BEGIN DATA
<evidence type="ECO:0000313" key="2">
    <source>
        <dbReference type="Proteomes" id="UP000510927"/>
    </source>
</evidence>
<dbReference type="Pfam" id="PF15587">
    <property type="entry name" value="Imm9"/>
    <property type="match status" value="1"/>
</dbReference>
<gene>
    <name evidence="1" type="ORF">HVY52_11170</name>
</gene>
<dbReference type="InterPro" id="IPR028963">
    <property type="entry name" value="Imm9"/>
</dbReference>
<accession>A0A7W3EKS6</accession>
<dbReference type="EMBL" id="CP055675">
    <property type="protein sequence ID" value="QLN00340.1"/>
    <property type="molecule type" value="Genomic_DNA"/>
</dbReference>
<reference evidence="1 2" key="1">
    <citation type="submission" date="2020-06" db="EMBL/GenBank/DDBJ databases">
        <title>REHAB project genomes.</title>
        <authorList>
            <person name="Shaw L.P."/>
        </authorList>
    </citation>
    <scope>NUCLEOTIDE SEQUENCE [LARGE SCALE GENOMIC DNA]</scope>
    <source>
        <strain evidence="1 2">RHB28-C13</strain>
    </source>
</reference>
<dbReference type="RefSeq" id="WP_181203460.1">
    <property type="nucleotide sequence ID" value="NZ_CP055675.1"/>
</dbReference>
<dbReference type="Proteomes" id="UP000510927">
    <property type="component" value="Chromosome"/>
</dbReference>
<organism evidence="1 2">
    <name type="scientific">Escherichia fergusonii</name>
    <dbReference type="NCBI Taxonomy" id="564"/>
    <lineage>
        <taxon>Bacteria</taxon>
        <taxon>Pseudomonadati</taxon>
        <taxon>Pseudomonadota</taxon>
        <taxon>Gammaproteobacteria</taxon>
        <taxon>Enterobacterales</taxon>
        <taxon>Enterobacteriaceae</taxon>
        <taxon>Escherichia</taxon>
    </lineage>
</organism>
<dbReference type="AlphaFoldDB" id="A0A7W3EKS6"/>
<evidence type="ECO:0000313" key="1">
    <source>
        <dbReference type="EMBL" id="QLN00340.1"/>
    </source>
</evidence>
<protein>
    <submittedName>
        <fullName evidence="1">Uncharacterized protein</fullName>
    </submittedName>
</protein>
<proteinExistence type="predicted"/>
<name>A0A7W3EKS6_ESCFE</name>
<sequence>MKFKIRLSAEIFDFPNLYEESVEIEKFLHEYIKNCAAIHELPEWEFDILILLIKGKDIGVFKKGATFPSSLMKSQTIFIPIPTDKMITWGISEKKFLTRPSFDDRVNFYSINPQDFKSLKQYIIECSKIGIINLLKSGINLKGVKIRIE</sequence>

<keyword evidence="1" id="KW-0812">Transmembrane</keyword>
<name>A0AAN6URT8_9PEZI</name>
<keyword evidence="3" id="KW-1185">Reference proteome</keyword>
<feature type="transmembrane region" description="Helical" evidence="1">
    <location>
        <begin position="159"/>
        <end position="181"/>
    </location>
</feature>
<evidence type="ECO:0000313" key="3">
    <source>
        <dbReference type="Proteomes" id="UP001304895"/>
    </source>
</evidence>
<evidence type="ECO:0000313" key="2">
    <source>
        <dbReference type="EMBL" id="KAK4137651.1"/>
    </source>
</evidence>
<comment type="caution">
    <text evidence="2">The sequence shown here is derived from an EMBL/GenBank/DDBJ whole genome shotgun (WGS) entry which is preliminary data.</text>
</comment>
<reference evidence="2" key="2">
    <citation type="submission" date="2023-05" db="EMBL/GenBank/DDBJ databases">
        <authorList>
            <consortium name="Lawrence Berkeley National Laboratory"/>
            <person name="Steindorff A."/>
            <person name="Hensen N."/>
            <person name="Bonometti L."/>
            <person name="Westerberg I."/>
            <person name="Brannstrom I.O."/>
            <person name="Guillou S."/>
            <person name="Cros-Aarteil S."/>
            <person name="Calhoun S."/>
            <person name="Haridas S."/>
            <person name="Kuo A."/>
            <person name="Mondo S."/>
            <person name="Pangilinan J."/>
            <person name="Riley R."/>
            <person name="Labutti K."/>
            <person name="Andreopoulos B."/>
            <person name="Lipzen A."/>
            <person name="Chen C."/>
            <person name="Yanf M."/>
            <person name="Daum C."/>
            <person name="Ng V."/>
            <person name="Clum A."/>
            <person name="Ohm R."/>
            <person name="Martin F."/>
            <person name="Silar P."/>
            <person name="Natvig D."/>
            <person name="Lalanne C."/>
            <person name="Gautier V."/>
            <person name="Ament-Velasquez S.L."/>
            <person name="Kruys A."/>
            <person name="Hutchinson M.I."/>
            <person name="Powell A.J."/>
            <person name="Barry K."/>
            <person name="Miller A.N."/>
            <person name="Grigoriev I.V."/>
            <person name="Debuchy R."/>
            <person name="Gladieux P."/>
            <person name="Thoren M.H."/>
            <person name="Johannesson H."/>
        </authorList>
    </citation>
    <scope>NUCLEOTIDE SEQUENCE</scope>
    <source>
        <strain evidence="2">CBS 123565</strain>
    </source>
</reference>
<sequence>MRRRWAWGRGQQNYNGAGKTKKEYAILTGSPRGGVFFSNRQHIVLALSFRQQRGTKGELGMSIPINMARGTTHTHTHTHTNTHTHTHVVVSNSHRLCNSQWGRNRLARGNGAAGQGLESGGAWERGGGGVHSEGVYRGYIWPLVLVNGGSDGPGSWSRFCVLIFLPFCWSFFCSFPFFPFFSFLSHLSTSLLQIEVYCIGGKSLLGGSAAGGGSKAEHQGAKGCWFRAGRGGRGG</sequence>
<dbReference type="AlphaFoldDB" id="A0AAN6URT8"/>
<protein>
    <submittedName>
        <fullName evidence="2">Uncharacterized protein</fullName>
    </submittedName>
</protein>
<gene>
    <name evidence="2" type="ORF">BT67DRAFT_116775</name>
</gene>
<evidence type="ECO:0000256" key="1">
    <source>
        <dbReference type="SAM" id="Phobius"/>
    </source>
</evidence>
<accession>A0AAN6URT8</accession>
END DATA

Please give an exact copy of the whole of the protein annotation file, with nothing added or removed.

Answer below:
<evidence type="ECO:0000313" key="2">
    <source>
        <dbReference type="Proteomes" id="UP000510927"/>
    </source>
</evidence>
<dbReference type="Pfam" id="PF15587">
    <property type="entry name" value="Imm9"/>
    <property type="match status" value="1"/>
</dbReference>
<gene>
    <name evidence="1" type="ORF">HVY52_11170</name>
</gene>
<dbReference type="InterPro" id="IPR028963">
    <property type="entry name" value="Imm9"/>
</dbReference>
<accession>A0A7W3EKS6</accession>
<dbReference type="EMBL" id="CP055675">
    <property type="protein sequence ID" value="QLN00340.1"/>
    <property type="molecule type" value="Genomic_DNA"/>
</dbReference>
<reference evidence="1 2" key="1">
    <citation type="submission" date="2020-06" db="EMBL/GenBank/DDBJ databases">
        <title>REHAB project genomes.</title>
        <authorList>
            <person name="Shaw L.P."/>
        </authorList>
    </citation>
    <scope>NUCLEOTIDE SEQUENCE [LARGE SCALE GENOMIC DNA]</scope>
    <source>
        <strain evidence="1 2">RHB28-C13</strain>
    </source>
</reference>
<dbReference type="RefSeq" id="WP_181203460.1">
    <property type="nucleotide sequence ID" value="NZ_CP055675.1"/>
</dbReference>
<dbReference type="Proteomes" id="UP000510927">
    <property type="component" value="Chromosome"/>
</dbReference>
<organism evidence="1 2">
    <name type="scientific">Escherichia fergusonii</name>
    <dbReference type="NCBI Taxonomy" id="564"/>
    <lineage>
        <taxon>Bacteria</taxon>
        <taxon>Pseudomonadati</taxon>
        <taxon>Pseudomonadota</taxon>
        <taxon>Gammaproteobacteria</taxon>
        <taxon>Enterobacterales</taxon>
        <taxon>Enterobacteriaceae</taxon>
        <taxon>Escherichia</taxon>
    </lineage>
</organism>
<dbReference type="AlphaFoldDB" id="A0A7W3EKS6"/>
<evidence type="ECO:0000313" key="1">
    <source>
        <dbReference type="EMBL" id="QLN00340.1"/>
    </source>
</evidence>
<protein>
    <submittedName>
        <fullName evidence="1">Uncharacterized protein</fullName>
    </submittedName>
</protein>
<proteinExistence type="predicted"/>
<name>A0A7W3EKS6_ESCFE</name>
<sequence>MKFKIRLSAEIFDFPNLYEESVEIEKFLHEYIKNCAAIHELPEWEFDILILLIKGKDIGVFKKGATFPSSLMKSQTIFIPIPTDKMITWGISEKKFLTRPSFDDRVNFYSINPQDFKSLKQYIIECSKIGIINLLKSGINLKGVKIRIE</sequence>

<keyword evidence="1" id="KW-0812">Transmembrane</keyword>
<name>A0AAN6URT8_9PEZI</name>
<keyword evidence="3" id="KW-1185">Reference proteome</keyword>
<feature type="transmembrane region" description="Helical" evidence="1">
    <location>
        <begin position="159"/>
        <end position="181"/>
    </location>
</feature>
<evidence type="ECO:0000313" key="3">
    <source>
        <dbReference type="Proteomes" id="UP001304895"/>
    </source>
</evidence>
<evidence type="ECO:0000313" key="2">
    <source>
        <dbReference type="EMBL" id="KAK4137651.1"/>
    </source>
</evidence>
<comment type="caution">
    <text evidence="2">The sequence shown here is derived from an EMBL/GenBank/DDBJ whole genome shotgun (WGS) entry which is preliminary data.</text>
</comment>
<reference evidence="2" key="2">
    <citation type="submission" date="2023-05" db="EMBL/GenBank/DDBJ databases">
        <authorList>
            <consortium name="Lawrence Berkeley National Laboratory"/>
            <person name="Steindorff A."/>
            <person name="Hensen N."/>
            <person name="Bonometti L."/>
            <person name="Westerberg I."/>
            <person name="Brannstrom I.O."/>
            <person name="Guillou S."/>
            <person name="Cros-Aarteil S."/>
            <person name="Calhoun S."/>
            <person name="Haridas S."/>
            <person name="Kuo A."/>
            <person name="Mondo S."/>
            <person name="Pangilinan J."/>
            <person name="Riley R."/>
            <person name="Labutti K."/>
            <person name="Andreopoulos B."/>
            <person name="Lipzen A."/>
            <person name="Chen C."/>
            <person name="Yanf M."/>
            <person name="Daum C."/>
            <person name="Ng V."/>
            <person name="Clum A."/>
            <person name="Ohm R."/>
            <person name="Martin F."/>
            <person name="Silar P."/>
            <person name="Natvig D."/>
            <person name="Lalanne C."/>
            <person name="Gautier V."/>
            <person name="Ament-Velasquez S.L."/>
            <person name="Kruys A."/>
            <person name="Hutchinson M.I."/>
            <person name="Powell A.J."/>
            <person name="Barry K."/>
            <person name="Miller A.N."/>
            <person name="Grigoriev I.V."/>
            <person name="Debuchy R."/>
            <person name="Gladieux P."/>
            <person name="Thoren M.H."/>
            <person name="Johannesson H."/>
        </authorList>
    </citation>
    <scope>NUCLEOTIDE SEQUENCE</scope>
    <source>
        <strain evidence="2">CBS 123565</strain>
    </source>
</reference>
<sequence>MRRRWAWGRGQQNYNGAGKTKKEYAILTGSPRGGVFFSNRQHIVLALSFRQQRGTKGELGMSIPINMARGTTHTHTHTHTNTHTHTHVVVSNSHRLCNSQWGRNRLARGNGAAGQGLESGGAWERGGGGVHSEGVYRGYIWPLVLVNGGSDGPGSWSRFCVLIFLPFCWSFFCSFPFFPFFSFLSHLSTSLLQIEVYCIGGKSLLGGSAAGGGSKAEHQGAKGCWFRAGRGGRGG</sequence>
<dbReference type="AlphaFoldDB" id="A0AAN6URT8"/>
<protein>
    <submittedName>
        <fullName evidence="2">Uncharacterized protein</fullName>
    </submittedName>
</protein>
<gene>
    <name evidence="2" type="ORF">BT67DRAFT_116775</name>
</gene>
<evidence type="ECO:0000256" key="1">
    <source>
        <dbReference type="SAM" id="Phobius"/>
    </source>
</evidence>
<accession>A0AAN6URT8</accession>